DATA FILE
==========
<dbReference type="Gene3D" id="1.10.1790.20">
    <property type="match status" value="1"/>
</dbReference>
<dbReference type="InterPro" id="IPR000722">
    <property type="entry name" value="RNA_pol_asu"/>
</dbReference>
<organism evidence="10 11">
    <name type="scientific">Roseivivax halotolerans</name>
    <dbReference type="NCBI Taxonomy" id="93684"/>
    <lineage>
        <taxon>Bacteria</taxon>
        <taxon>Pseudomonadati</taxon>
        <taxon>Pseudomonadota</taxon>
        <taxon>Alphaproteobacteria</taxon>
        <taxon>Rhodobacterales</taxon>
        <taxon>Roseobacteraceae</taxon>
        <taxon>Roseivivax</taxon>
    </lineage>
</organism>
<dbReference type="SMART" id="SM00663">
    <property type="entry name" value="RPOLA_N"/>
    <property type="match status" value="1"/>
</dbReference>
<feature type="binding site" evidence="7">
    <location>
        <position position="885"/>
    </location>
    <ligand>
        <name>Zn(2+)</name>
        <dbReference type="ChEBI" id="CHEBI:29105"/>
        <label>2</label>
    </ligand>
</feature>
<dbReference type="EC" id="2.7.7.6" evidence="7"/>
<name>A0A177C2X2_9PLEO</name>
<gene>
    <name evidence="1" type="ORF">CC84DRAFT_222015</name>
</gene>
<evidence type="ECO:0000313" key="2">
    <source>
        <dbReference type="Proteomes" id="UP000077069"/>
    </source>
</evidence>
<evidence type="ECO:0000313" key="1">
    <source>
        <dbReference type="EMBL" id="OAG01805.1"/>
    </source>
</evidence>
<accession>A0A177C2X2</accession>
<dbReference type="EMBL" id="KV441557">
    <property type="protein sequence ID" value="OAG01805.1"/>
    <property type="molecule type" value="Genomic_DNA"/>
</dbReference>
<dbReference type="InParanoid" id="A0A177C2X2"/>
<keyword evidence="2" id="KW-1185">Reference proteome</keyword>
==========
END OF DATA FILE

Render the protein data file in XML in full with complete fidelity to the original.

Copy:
<dbReference type="Gene3D" id="1.10.1790.20">
    <property type="match status" value="1"/>
</dbReference>
<dbReference type="InterPro" id="IPR000722">
    <property type="entry name" value="RNA_pol_asu"/>
</dbReference>
<organism evidence="10 11">
    <name type="scientific">Roseivivax halotolerans</name>
    <dbReference type="NCBI Taxonomy" id="93684"/>
    <lineage>
        <taxon>Bacteria</taxon>
        <taxon>Pseudomonadati</taxon>
        <taxon>Pseudomonadota</taxon>
        <taxon>Alphaproteobacteria</taxon>
        <taxon>Rhodobacterales</taxon>
        <taxon>Roseobacteraceae</taxon>
        <taxon>Roseivivax</taxon>
    </lineage>
</organism>
<dbReference type="SMART" id="SM00663">
    <property type="entry name" value="RPOLA_N"/>
    <property type="match status" value="1"/>
</dbReference>
<feature type="binding site" evidence="7">
    <location>
        <position position="885"/>
    </location>
    <ligand>
        <name>Zn(2+)</name>
        <dbReference type="ChEBI" id="CHEBI:29105"/>
        <label>2</label>
    </ligand>
</feature>
<dbReference type="EC" id="2.7.7.6" evidence="7"/>
<name>A0A177C2X2_9PLEO</name>
<gene>
    <name evidence="1" type="ORF">CC84DRAFT_222015</name>
</gene>
<evidence type="ECO:0000313" key="2">
    <source>
        <dbReference type="Proteomes" id="UP000077069"/>
    </source>
</evidence>
<evidence type="ECO:0000313" key="1">
    <source>
        <dbReference type="EMBL" id="OAG01805.1"/>
    </source>
</evidence>
<accession>A0A177C2X2</accession>
<dbReference type="EMBL" id="KV441557">
    <property type="protein sequence ID" value="OAG01805.1"/>
    <property type="molecule type" value="Genomic_DNA"/>
</dbReference>
<dbReference type="InParanoid" id="A0A177C2X2"/>
<keyword evidence="2" id="KW-1185">Reference proteome</keyword>